Grading papers. Sitting in a cafe between two tables with chatty white girls on either side of me. I’m not trying to generalize or say they were basic, but could a conversation get more bland? Even unintentionally overhearing them, I craved a little salt on my tongue.
So the girl on my left, she starts saying that maybe she’ll become a teacher, and she, like, read this article about things you don’t know about teaching until you teach, and like, “I know you get the summers off, but I don’t know if I could go three months without a paycheck.” And I was like, girl, forgive my intrusion, but let me tell you how it really is.
It’s been 126 days since I blogged last. In that time, I have…
Taught approximately 360 lessons
Graded nearly 800 exams and quizzes
Used four of my five allotted sick days
Attended at least 40 hours of professional development
Spent about 60 hours preparing and submitting my edTPA
Written a 42-page, single-spaced, original research paper
Backed 23 new campaigns on Kickstarter (while not funding my own)
Listened to “Sky Full of Song” and “Hunger” over a hundred times, and
Worked out a lot less than I wanted to.
But all of that is merely the minutia of being a grad student-math teacher-advisor-TFA corps member-writer. Except half of that is suddenly behind me.
I love it when I get to use puns in my titles–it’s not quite clickbait, but it’s almost just as good. Anyways, stress. We often feel defeated by stress. We think stress is a sign of failure and inadequacy (and then we get stressed out for failing and being inadequate), but according to Kelly McGonigal, that perspective on stress is incorrect.
In an age of primetime scandals and uncertain politics, there are four things I like to watch: fun TV shows like Steven Universe and the Punisher, fun YouTube videos from creators like Lockstin & Gnoggin or Bird Keeper Toby, satirical news commentary from personalities such as Seth Meyers (if only he were single) and John Oliver, and TED Talks.
TED Talks, as it happens, also form the basis of the mindfulness elective I’m currently teaching. Inspired by the works of Kelly McGonigal and Brene Brown especially (my self-help gurus), this course strives to provide my students with a stress mindset intervention as well as strategies they can employ to conquer stress and shame and boost willpower.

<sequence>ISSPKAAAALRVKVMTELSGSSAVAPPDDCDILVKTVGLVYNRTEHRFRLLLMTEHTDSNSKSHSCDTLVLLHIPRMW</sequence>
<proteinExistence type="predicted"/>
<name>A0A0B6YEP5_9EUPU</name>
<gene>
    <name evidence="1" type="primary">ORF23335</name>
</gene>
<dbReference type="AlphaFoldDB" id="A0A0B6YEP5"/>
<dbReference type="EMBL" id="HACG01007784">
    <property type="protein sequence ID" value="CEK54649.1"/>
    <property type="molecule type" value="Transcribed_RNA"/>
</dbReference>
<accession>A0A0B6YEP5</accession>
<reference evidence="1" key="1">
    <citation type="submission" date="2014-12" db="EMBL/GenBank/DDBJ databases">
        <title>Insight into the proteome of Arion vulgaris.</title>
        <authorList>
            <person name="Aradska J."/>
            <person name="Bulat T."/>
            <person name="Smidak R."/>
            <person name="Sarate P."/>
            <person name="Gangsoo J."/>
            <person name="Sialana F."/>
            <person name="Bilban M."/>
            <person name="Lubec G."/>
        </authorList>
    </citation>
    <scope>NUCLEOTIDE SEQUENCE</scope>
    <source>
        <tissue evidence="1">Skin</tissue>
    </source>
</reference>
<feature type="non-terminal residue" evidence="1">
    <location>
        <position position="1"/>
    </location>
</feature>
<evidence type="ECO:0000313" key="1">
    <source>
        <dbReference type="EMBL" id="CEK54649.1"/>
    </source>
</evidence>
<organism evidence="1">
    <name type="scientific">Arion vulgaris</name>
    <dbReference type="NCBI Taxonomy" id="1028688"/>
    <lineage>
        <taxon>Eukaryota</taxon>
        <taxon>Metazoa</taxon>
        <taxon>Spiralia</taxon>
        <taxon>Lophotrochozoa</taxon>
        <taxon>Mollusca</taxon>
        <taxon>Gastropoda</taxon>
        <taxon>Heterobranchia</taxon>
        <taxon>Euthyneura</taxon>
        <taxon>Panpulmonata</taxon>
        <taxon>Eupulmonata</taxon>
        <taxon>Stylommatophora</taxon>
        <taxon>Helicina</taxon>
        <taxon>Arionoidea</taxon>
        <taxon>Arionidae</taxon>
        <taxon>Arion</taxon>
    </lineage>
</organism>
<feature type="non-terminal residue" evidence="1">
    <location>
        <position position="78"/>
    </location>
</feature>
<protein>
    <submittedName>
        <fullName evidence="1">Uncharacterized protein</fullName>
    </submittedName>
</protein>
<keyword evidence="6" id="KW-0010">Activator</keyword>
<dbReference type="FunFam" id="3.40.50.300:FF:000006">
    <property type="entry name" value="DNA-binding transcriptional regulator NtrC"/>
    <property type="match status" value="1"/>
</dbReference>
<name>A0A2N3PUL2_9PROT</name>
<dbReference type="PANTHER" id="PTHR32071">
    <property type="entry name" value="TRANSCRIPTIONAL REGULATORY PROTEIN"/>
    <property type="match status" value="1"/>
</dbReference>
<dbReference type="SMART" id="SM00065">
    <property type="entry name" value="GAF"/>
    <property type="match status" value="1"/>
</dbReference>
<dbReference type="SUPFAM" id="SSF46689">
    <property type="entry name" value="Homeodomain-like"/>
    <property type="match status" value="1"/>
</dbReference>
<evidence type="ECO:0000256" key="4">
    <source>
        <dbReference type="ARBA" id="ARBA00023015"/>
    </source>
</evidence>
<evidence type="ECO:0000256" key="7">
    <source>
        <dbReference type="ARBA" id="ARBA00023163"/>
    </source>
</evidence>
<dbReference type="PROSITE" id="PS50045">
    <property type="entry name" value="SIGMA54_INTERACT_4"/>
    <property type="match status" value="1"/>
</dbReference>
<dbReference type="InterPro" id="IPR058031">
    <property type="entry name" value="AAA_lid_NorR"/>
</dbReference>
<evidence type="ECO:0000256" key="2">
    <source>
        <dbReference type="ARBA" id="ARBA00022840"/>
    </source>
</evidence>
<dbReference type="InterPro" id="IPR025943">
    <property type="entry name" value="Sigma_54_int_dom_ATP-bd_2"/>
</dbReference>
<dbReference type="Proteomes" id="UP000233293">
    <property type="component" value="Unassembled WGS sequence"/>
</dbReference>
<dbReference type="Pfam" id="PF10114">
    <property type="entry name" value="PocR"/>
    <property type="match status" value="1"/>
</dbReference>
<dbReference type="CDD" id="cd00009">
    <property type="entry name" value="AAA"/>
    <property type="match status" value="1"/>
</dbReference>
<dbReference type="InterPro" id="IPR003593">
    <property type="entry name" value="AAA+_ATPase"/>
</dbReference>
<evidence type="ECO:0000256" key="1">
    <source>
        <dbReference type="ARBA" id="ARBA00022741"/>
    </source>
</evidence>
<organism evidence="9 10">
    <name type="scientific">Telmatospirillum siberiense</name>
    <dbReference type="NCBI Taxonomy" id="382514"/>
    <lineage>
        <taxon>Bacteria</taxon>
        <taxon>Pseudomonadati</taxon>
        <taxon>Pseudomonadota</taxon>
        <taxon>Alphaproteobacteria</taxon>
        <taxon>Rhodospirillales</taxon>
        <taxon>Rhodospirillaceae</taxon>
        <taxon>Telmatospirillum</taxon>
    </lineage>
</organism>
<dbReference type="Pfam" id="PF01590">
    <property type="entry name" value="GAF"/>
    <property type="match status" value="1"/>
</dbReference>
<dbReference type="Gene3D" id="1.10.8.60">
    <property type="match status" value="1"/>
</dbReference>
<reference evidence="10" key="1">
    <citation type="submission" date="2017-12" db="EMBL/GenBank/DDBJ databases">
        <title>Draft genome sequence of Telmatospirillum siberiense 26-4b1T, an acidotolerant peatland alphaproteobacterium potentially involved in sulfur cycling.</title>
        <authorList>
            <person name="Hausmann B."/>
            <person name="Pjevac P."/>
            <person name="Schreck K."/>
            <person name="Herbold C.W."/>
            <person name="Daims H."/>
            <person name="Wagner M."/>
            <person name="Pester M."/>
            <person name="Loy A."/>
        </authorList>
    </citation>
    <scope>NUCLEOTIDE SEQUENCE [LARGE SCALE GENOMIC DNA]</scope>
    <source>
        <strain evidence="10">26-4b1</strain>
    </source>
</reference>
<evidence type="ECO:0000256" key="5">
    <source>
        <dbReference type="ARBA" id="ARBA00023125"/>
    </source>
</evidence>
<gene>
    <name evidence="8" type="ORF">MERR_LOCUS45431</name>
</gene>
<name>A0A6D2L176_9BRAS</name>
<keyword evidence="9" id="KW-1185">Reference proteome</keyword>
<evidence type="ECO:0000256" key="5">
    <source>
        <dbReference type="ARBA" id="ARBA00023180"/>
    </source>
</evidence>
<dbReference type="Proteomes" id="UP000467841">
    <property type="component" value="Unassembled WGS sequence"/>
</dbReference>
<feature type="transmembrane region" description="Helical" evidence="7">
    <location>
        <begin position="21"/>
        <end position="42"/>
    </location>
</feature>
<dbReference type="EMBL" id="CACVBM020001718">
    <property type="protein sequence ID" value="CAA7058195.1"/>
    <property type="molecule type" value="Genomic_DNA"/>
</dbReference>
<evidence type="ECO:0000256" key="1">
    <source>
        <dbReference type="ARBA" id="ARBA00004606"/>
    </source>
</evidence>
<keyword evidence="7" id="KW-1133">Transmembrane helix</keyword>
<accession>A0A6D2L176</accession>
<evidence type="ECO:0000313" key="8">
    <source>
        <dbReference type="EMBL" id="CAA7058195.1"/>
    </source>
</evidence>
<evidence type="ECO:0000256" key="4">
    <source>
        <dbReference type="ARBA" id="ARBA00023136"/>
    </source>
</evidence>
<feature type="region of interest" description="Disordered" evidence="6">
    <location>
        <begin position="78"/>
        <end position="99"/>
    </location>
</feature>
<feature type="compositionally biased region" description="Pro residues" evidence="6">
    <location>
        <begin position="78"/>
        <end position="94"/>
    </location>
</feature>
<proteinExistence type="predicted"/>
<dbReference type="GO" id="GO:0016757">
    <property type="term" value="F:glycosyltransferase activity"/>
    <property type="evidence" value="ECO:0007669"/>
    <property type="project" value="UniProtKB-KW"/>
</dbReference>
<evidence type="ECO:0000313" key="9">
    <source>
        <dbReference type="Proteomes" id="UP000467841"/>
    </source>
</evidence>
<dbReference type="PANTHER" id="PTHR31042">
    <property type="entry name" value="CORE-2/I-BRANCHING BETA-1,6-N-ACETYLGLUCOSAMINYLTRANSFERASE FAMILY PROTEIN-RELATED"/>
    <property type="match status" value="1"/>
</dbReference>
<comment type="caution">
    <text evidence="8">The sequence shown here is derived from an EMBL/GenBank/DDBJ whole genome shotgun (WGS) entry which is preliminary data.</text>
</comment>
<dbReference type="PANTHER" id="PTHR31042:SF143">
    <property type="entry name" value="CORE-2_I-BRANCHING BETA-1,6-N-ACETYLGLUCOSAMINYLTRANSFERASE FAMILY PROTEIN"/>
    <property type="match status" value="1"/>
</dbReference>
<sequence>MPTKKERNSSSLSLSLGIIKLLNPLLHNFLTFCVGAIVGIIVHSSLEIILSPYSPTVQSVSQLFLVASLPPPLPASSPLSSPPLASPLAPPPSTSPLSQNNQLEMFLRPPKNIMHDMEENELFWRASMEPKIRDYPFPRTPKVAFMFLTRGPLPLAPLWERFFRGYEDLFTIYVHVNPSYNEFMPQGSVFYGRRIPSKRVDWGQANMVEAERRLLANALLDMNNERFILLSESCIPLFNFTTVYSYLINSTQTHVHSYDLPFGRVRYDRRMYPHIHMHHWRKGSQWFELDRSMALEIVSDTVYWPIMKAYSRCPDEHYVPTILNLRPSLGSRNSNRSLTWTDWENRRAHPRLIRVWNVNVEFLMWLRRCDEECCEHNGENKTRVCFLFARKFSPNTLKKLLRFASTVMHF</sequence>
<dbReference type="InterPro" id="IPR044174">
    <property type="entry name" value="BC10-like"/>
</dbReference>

Rather than a large number of quizzes and exams, most of the course is driven by self-reflective journals, and throughout this month, I’m committing myself to reflecting on each of these journals alongside my kids. Practice what you preach, right?
Here’s a fact about gematria, the alphanumeric philosophy that relates words with numbers: In Hebrew, the word “life” and the number 18 are synonymous.
And here’s a random thought: 0, representing nothingness, is like a blank space.
So here’s a play on words: 2018 literally means “to life”!
Okay, okay, you’re right, it should be “two life,” but that’s not as much fun. And it raises significantly many more psychological concerns than “to life,” which is not only reminiscent of Fiddler on the Roof, but also a sign that this year is a year for living.
I have a student who speaks badly about women, swears when he shouldn’t, and reacts poorly to perceived criticism and the consequences of his actions.
I ask him casually in the hall how his day is going and he keeps walking without even looking in my direction. I sit down next to him in class to check in and I have to say his name half a dozen times before he begrudgingly acknowledges me. I try to have productive, relationship-building conversations, and he actively shuts me out.
Then he grabs some chalk and writes insulting messages on the chalk boards.
And then he gets pissed off and storms out when he gets in trouble.